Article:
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Teens take over women's tennis

By Ross AtkinSports writer of The Christian Science Monitor / September 4, 1980



New York

In toting a tennis racket from room to room at age three, Tracy Austin endangered lamps and tables as much as she intimidates court opponents today. At 17, she is attempting to defend her singles title at the US Open. four others of the women quarterfinalists are teen-agers and the field's oldest surviving player is 25-year old Chris Evert Lloyd.

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Austin is certainly not the first teen to come down the tennis pike, but she stands as the cynosure of the game's current youth movement.

Some wonder if the influx of young female players will make women's tennis like women's swimming or gymnastics, where teen-age stars are the rule rather than the exception.

To some degree, this is the case already. At the open, for example, Andrea Jaeger, Pam Shriver, and Hana Mandlikova join Austin as authoritative teen shotmakers. Altogether 16 teen-agers were accepted directly into the women's draw, with more than a third of the overall field made up of players 21 or under. The larger men's tournament, by contrast, accepted only four teens and sixteen 21-and-unders directly into its field.

As a general rule, boys take longer to develop the power that's more critical in the men's game. Even small girls, however, can utilize a consistent baseline game to outlast older, more experienced opponents.

Evert Lloyd was perhaps the first player to prove the value of machine-like efficiency, reaching the semifinals at 16 in her Open debut nine years ago. Since then Austin and Jaeger have basically copied her "human backboard" act.

Concentration appears to be the watchword in the women's game right now.

"Tracy Austin has the most determined concentration at this point," says Don Petrine, a keen observer of junior players and organizer of the Orange Bowl Junior Tennis Championships in Miami Beach. "I mean she outdid Chris [Evert Lloyd] in concentration in last year's US final."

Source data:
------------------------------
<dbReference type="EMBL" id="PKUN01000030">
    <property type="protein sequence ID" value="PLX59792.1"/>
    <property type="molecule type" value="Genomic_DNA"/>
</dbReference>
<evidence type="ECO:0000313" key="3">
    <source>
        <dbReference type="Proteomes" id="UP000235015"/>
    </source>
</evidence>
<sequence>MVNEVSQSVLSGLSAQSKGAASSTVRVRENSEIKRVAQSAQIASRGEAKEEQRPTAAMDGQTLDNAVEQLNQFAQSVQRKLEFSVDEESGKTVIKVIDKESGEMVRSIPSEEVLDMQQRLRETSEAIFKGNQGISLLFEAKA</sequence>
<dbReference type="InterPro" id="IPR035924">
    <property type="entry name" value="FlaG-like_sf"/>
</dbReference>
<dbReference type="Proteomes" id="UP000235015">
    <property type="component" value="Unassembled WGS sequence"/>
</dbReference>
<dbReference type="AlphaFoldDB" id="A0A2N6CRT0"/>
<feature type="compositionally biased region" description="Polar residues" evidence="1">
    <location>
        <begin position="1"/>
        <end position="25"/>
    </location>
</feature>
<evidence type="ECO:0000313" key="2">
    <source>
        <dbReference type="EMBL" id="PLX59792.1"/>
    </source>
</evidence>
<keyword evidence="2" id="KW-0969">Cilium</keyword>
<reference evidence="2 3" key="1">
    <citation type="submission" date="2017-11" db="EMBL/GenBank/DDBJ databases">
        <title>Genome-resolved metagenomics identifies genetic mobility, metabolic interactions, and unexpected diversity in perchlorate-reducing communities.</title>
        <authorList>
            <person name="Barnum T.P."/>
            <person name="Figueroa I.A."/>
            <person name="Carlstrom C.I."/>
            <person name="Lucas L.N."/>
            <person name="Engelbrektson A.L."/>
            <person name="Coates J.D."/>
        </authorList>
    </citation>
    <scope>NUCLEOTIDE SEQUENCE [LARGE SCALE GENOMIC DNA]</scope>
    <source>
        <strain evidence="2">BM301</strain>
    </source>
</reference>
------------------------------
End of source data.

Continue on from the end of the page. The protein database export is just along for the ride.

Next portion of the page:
In terms of pure tenacity, however, no one can currently outdo Jaeger, the gritty 15-year-old from Lincolnshire, III.

A jungle fighter is what Petrine calls her, adding that she's "like an animal surviving." She runs down everything, refusing to believe there's a shot beyond her reach. Waist- length sandy hair and her habit of twirling rackets like six- shooters give her something of an Annie Oakley image. In fact, when she's playing you almost wonder if she isn't inwardly singing, "Anything you can do I can do better. . . ."

"I'm just a normal kid who happens to play tennis better than some others," Andrea says modestly. But while she may share much in common with others her age -- she loves riding mini-bikes, for example -- she is perhaps better conditioned than most. "I can play three three-set matches a day and not be tired -- and play some more after that," she boasts.

Young women train hard, aware that they can become world-class players at an early age.

Jaeger, who's coached by her father, Roland, a former boxer, is the youngest player ever to make the Top 10 and is seeded eight here.

Shriver, a 16-year-old Open finalist in 1978, has worked out extensively using a Nautilus weight-lifting machine. The workouts are geared to strengthening an injured shoulder that's put the Lutherville, Md., product on the comeback trail at 18.